When the Roman empire told everyone in the empire to worship the emperor or their other gods, the early Christians refused to do so. Because of this, the Roman officials would execute many Christians who resisted these decrees. Those who chose died for their faith and did not give in to the desires of their oppressors were called martyrs.
Although the Romans threatened the Christians with various punishments, the Christians believed that the worst punishment that they could give them would be death. God, however would issue even worse punishment to the Roman officials if they did not repent. God, the martyrs believed, would give them rewards if they endured to the end. God’s sanction of hell was much more damaging than the temporary sanctions of the Roman officials.
In the epistle The Martyrdom of the Holy Polycarp, a letter from the church of Smyrna to other Christian centers throughout the Roman empire. It tells of the martyrdom of Polycarp, a Christian leader who lived in the second century. When told to say “Away with the atheists”, and to blaspheme Christ, Polycarp waved his hand at the people in the amphitheater and said “Away with the atheists”, indicating that they were the true atheists. The word “atheist” was not used as it is used today. Today it is used to describe someone who does not believe in a god, but here it is used to describe someone who does not believe in the true god (or gods). When asked to reproach Christ, he stated that Christ had done him no wrong in the eighty-six years he served him, and that he could not blaspheme his Lord and Christ. The proconsul threatened him with wild beasts, but Polycarp still wouldn’t submit to his desires. When threatened with being burned alive, Polycarp said that his fire would soon be extinguished, while the fire of hell reserved for the ungodly was eternal and would last forever.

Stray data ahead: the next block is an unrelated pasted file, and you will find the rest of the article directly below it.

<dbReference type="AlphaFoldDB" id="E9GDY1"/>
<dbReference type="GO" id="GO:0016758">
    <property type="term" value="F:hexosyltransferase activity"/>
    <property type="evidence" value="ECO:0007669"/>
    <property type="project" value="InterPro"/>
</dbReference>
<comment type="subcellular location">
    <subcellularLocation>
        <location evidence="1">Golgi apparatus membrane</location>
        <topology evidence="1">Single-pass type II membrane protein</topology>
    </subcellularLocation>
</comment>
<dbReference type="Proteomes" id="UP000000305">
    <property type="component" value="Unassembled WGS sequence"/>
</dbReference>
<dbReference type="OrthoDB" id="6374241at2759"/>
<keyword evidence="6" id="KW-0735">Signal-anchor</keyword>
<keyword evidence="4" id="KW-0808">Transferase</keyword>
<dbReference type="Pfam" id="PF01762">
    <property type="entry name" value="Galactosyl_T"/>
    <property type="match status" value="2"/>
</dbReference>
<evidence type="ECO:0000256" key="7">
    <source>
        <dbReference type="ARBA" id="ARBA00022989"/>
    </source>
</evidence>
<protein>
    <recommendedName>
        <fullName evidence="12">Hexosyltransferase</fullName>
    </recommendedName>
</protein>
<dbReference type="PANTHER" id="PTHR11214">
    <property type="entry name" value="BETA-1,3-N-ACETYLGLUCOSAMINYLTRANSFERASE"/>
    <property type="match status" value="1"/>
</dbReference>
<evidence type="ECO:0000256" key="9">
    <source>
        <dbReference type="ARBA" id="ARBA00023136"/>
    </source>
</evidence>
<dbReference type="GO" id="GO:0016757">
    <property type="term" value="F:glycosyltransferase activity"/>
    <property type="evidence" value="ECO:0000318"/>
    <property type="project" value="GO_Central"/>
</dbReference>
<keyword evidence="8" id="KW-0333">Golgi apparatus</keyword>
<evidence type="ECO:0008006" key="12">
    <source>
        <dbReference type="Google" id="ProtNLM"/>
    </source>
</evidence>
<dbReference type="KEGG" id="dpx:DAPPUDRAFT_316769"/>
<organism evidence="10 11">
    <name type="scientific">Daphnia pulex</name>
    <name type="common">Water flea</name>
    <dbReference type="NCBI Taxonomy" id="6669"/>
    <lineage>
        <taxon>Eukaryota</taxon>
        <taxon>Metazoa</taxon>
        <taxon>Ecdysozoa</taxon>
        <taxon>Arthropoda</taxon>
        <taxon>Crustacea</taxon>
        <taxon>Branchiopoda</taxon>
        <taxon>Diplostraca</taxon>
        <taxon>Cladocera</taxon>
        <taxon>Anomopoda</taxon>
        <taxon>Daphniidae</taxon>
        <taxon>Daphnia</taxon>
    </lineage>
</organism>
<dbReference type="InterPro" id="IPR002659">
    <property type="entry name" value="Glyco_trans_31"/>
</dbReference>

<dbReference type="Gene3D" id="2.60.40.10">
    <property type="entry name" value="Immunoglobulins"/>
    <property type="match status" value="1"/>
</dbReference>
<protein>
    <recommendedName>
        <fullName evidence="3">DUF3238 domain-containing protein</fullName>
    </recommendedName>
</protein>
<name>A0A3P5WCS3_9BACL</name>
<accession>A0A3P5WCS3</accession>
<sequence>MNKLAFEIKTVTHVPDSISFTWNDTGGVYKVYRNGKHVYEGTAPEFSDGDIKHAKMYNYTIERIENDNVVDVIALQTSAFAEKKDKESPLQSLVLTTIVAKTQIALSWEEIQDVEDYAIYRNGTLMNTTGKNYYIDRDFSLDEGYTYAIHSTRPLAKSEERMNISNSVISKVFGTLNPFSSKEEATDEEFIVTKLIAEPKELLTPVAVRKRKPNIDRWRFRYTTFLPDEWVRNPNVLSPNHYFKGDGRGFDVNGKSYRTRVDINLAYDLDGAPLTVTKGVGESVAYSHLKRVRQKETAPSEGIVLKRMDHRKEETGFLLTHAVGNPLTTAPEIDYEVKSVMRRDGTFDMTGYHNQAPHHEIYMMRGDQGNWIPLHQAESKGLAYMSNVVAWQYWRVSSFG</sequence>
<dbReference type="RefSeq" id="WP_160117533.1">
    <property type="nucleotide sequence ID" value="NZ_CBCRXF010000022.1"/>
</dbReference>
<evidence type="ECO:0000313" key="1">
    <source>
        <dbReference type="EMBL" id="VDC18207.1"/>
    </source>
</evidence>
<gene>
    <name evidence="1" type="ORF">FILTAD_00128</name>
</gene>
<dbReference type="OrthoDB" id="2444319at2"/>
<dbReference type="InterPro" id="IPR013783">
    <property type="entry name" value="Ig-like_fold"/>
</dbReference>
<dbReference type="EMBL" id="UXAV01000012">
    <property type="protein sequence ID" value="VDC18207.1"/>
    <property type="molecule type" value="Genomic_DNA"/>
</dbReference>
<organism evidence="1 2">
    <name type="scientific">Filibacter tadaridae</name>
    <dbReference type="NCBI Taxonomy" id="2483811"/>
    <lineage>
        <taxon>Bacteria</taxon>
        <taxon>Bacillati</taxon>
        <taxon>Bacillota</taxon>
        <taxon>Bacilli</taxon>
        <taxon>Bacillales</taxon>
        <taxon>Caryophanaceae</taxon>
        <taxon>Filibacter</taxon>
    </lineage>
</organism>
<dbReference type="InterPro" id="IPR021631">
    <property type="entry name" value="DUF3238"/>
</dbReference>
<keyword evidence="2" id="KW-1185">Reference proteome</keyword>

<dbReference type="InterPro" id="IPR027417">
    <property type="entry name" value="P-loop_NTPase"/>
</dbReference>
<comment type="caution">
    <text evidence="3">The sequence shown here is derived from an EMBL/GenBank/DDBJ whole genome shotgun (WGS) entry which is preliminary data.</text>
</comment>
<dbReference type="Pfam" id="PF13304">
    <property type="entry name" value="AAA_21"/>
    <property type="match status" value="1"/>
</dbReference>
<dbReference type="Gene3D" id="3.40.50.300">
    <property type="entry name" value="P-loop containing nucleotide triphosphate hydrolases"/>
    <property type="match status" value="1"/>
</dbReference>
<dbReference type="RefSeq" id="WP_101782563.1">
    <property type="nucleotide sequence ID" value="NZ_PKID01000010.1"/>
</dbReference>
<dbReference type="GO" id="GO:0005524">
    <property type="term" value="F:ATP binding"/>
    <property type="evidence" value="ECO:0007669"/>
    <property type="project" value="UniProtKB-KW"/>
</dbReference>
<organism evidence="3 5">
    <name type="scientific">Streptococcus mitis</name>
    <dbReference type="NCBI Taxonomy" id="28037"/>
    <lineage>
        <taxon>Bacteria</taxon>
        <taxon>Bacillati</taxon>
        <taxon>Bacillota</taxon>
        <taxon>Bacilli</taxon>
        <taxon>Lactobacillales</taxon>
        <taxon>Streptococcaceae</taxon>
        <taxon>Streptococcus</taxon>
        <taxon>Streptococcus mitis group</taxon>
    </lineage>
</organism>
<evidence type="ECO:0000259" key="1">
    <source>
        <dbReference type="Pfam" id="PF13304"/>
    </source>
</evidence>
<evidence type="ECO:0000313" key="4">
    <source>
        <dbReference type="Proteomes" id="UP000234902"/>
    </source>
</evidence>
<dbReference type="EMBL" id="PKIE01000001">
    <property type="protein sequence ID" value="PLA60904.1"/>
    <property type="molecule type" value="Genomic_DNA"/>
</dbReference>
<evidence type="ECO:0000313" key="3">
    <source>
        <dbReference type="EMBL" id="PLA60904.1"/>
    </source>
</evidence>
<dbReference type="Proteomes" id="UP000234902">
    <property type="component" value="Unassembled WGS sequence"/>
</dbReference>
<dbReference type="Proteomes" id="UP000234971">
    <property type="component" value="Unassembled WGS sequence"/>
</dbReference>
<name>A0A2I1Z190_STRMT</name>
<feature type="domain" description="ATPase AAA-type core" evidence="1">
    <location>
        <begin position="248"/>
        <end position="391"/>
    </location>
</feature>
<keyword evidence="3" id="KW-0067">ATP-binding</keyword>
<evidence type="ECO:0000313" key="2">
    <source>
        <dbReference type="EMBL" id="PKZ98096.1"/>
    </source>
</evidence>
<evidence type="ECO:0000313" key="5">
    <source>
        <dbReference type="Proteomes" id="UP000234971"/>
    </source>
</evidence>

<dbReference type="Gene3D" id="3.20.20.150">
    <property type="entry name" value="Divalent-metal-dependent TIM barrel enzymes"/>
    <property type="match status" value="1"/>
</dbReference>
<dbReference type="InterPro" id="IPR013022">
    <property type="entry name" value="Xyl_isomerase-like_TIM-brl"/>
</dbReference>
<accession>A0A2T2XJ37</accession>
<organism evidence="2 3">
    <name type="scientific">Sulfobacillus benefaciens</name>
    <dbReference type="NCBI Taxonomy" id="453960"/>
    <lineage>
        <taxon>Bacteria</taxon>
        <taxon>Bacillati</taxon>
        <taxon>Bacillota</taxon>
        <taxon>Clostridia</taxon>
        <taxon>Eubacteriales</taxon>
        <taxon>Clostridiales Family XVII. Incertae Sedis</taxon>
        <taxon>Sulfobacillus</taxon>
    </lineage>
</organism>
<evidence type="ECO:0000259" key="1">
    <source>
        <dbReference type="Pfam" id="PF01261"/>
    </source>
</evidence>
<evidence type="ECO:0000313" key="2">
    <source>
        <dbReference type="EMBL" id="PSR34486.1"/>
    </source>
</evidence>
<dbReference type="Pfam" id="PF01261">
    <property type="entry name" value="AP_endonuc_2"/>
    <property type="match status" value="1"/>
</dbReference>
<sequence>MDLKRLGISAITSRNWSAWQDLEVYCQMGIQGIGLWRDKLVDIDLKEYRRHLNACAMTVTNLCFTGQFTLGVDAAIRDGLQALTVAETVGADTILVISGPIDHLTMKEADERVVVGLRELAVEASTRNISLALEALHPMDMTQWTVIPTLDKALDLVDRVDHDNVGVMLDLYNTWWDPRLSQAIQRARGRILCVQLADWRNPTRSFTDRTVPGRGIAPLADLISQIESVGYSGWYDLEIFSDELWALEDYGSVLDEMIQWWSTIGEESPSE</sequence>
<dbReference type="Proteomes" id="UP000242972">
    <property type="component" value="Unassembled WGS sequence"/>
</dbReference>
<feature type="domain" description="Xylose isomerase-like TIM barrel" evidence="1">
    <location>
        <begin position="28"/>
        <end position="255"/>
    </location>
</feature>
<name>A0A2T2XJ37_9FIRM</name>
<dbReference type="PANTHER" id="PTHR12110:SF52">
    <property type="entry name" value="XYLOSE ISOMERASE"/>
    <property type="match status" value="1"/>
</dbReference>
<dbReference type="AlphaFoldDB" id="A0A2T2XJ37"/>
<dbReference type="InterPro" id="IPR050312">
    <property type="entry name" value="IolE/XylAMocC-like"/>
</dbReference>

Polycarp was originally ordered to be killed by a lion in the amphitheater, but because the shows of the wild beasts were over, the keeper of the beasts said it was not lawful to release them anymore. Polycarp was then sentenced to be burned alive. They set up the firewood and set it on fire. But, since the fire did not reach him, they killed him with a spear.
Another example of this belief of the martyrs was the account The Martyrdom of Perpetua and Felicity. In this account, a African noblewoman named Perpetua and a servant named Felicity were arrested, along with other Christians, for their beliefs. They were put into prison for a while, and were then led to be killed by wild beasts in the amphitheater. When they came in sight of the head official who was responsible for their deaths, they said, “You judge us, but God will judge you”. They obviously believed that hell was a much greater judgement than what they were facing at the moment. When they were brought into the amphitheater, some of them were killed by the wild beasts, and those who survived the wild beasts were killed with the sword afterwards.